3. I’ve been worried about suggesting an all meat diet to people (for obvious reasons). All I can tell you for sure is: I feel great, Dad is getting better, mom’s arthritis is gone, and it seems to be extremely effective for basically any health problem. Check out meatheals.com to see a ton of testimonies. There are no studies to back this up, so going the science route isn’t going to help. Maybe in the future, there will be. I believe there’s a company in Hungary testing out the meat diet to treat autoimmune disease so hopefully those studies will be available asap. I’m not worried about cholesterol. I was worried about dying from the multiple autoimmune disorders I had. I was worried about suicide from the depression that runs in my family. I was worried about my mom eventually needing her knees replaced. I was worried about my skin basically falling off my face. Idgaf about cholesterol, and I don’t think there’s enough evidence anywhere to claim any health problems related to eating meat. (Feel absolutely free to comment below with links to articles that show what your concerns are.) Being sick is horrible. Being alive is amazing. Not being exhausted all the time, not trying to cover up acne, not being miserable, bloated, overweight, arthritic, angry, and hopeless is awesome. Not waking up and laying in bed waiting for the doom to envelope you is unlike anything I’ve experienced before. You can try it out and go back if you want, but if you’re suffering, what is there to lose?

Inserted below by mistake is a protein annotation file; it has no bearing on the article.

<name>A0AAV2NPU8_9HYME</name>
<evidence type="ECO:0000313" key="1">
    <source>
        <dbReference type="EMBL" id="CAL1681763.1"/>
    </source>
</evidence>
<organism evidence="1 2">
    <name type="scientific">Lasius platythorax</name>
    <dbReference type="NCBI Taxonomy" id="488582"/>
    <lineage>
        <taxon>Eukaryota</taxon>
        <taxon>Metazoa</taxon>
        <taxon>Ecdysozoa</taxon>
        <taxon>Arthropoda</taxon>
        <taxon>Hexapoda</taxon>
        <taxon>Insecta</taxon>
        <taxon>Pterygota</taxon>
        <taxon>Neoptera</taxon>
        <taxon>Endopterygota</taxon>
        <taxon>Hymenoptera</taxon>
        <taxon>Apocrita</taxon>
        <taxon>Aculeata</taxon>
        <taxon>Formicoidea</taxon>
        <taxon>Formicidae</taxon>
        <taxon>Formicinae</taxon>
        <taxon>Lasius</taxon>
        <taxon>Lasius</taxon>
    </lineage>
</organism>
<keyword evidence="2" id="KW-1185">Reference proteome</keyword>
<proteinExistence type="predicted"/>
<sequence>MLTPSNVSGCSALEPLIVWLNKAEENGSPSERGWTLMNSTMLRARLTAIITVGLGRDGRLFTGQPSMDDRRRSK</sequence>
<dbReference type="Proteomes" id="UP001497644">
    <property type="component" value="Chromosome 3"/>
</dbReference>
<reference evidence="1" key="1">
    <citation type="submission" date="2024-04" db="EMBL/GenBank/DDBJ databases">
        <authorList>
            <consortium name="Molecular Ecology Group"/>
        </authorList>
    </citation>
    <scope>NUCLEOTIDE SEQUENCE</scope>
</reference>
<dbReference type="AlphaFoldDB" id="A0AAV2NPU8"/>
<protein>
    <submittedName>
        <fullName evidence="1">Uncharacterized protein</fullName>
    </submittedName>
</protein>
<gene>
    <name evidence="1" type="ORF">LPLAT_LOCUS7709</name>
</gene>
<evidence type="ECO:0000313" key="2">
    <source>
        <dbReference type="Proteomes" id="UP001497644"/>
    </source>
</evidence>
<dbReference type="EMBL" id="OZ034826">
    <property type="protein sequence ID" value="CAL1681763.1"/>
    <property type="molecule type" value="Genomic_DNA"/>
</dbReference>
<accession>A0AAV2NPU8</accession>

4. For those of you who have had only moderate success with removing things from your diet, I see absolutely no downside (except socially) to eating meat for a month.

5. All this being said, I do believe you can solve most (and some people may be able to solve all) of your food problems going low carb. I’m going to write a post roughly outline what I believe are the worst foods to the least damaging foods. Cutting out the top ones will improve you. I’m just starting to believe that carnivore might be best for really sick people.

Thanks for the support. It’s so nice to hear from people who have managed to fix their anxiety. Going the food route is a hard road, and you get a lot of flack for it. So good for you guys. Keep it up. And if it’s not working, try carnivore. Good luck to everyone.

Also, I will post more testimonies, if yours isn’t up, it will be.

More soon!

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  1. Just saw this:
    ” Disclaimer